Can we limit our risks when it comes to pancreatic cancer?

What we all must learn in the wake of losing American icons Justice Ruth Bader Ginsburg, Congressman John Lewis, and Alex Trebek

It’s Pancreatic Cancer Awareness Month, and there is no more poignant reminder of its importance than the recent passing of three of our nation’s most beloved icons.  Two American heroes and one national treasure: Supreme Court Justice Ruth Bader Ginsburg, U.S. Congressman John Lewis, and legendary Jeopardy host Alex Trebek have all passed away this year from pancreatic cancer.

While honoring the memory of these three people and cherishing the gifts each of them brought us, let us also take a moment to better understand the disease that took their lives.  It is true that pancreatic cancer remains a devastatingly challenging diagnosis, but are there steps people can take to better protect themselves and their loved ones?

While there is no surefire defense against pancreatic cancer, there are indeed some facts everyone should know about pancreatic cancer:

FIRST, there is a genetic component.

Anyone at high-risk for pancreatic cancer can and should be screened.  Who does this include?  For starters, people who have a family history of pancreatic cancer are certainly on this list.

Moreover, scientists have pinpointed a link between pancreatic cancer and a mutation in the BRCA gene (pronounced “Bracka gene”).  This gene has widely been identified as a warning sign for women to screen for ovarian cancer and breast cancer, but often the risk of pancreatic cancer is completely overlooked. 

Dr. John A. Chabot, a pancreas surgeon at Columbia, explains, “Twice a year or so, I meet a female patient with the BRCA mutation, who has diligently screened for ovarian cancer and breast cancer, but nobody was screening her for pancreatic cancer.” 

Talk to your family members (including extended family) about cancers in your family tree, and discuss with your doctor whether you may have the BRCA gene mutation.  A simple blood or saliva sample can quickly answer that question.  

SECOND, take note of suspicious symptoms.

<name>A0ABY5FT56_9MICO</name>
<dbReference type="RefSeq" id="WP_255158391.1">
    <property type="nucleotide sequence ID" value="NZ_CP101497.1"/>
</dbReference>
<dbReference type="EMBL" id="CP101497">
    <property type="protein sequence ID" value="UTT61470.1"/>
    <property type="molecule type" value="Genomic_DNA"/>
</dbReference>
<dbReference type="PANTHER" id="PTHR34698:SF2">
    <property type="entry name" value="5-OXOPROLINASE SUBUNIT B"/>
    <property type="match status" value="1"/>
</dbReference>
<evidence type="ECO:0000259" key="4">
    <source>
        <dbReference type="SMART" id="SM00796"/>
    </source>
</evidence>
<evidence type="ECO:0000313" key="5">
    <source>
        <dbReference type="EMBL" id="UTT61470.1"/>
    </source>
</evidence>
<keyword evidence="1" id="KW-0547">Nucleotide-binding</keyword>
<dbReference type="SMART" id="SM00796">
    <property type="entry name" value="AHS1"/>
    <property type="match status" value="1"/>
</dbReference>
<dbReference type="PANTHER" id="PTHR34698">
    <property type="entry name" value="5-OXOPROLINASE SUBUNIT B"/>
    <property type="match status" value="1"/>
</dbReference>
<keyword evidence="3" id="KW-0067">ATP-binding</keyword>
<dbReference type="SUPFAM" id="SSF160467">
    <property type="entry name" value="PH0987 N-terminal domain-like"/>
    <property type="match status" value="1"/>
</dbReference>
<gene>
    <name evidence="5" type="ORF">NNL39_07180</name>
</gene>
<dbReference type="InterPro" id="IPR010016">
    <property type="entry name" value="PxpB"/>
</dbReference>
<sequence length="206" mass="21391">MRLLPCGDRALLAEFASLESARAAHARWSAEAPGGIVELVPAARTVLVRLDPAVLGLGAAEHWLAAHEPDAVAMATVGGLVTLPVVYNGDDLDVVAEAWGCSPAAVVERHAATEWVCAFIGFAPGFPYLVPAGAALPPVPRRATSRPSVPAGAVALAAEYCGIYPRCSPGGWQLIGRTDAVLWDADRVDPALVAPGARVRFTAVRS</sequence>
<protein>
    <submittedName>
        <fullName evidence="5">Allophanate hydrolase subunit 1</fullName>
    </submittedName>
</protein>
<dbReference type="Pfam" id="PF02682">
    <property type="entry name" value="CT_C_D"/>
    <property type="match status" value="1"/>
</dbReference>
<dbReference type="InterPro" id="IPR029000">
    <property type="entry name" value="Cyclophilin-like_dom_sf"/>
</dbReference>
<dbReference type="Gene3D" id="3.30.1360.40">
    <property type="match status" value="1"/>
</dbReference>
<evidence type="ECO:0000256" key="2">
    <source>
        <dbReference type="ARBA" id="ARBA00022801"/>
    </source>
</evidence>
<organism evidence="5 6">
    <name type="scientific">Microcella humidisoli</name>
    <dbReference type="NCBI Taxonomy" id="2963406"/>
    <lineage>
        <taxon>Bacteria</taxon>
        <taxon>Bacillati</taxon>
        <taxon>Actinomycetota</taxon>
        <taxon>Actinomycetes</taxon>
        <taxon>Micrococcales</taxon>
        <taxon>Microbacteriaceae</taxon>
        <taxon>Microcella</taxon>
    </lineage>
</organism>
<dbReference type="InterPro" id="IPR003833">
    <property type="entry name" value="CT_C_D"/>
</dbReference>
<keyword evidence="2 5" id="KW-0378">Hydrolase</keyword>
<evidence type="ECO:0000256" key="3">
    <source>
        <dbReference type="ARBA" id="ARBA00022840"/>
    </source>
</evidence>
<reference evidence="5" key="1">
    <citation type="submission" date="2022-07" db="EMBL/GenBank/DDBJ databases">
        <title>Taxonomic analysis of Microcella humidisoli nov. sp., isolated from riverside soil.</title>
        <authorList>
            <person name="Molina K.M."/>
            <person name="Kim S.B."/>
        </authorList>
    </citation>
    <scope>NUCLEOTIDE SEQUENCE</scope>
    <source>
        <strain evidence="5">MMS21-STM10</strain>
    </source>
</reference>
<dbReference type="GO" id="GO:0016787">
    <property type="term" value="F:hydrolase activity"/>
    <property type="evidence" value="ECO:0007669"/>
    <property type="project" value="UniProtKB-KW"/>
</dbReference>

There are a handful of important signals to note early on, and potentially report to your doctor.

  • Developing diabetes when one does not fit the risk profile.  In other words, when a person without conventional risk-factors like obesity or genetic predisposition develops diabetes, it could involve a malfunction of the pancreas.
  • Beware of sudden weight loss.  If you have not actively set out to lose weight and notice an unexplainable change, report that to your doctor, and consider a screening.  Likewise, if that diet suddenly started working after years without results, it might be tempting to accept the results, but be safe, and get yourself checked out. 
  • Jaundice.  A yellowing of the skin or the whites of your eyes. 
  •  Dark-colored urine or light-colored stools.  The pancreas is involved in digestion, so be mindful of anything that is consistently the wrong shade or color.
  • More generalized symptoms that are NOT specific to only pancreatic cancer.  Nausea, back pain, abdominal pain, fatigue, and blood clots are all symptoms anyone might experience for various reasons.  The main point is that if any of these are chronic and unexplainable, see a doctor, and add a pancreas screening to the list of considerations. 

THIRD, take care of your general health.

There are two major areas of your well-being that you can control. 

  1. Don’t smoke.  People associate cigarettes with lung cancer, throat cancer, and emphysema.  The truth is, smoking is also a systemic carcinogen that affects a person’s whole body.  That means the pancreas, too.  Not only might cigarettes increase a person’s chance of getting pancreatic cancer, smokers often develop it seven years younger than non-smokers.
  2. Stay fit.  Within reason, a person’s condition impacts the treatments they can withstand.  Commit (and re-commit) to a responsible exercise and strengthening regimen. Keep in mind that, in addition to the countless other ways Justice Ginsburg was a legendary role model, she was also notorious for her consistent workout habit.

As we continue to send love and prayers to the families, friends, and fans of Justice Ginsburg, Congressman Lewis, and Mr. Trebek, let us constantly celebrate their legacies.  These three people will always represent values like courage, intelligence, and optimism.  It is exactly those values that we need to eventually conquer this disease.  In the field of medicine, there is a lot of progress being made everyday to that end. In the meantime, remember this information and share it with your loved ones.

Don’t miss an update on news and content from Healthpoints, the blog from the Department of Surgery at Columbia.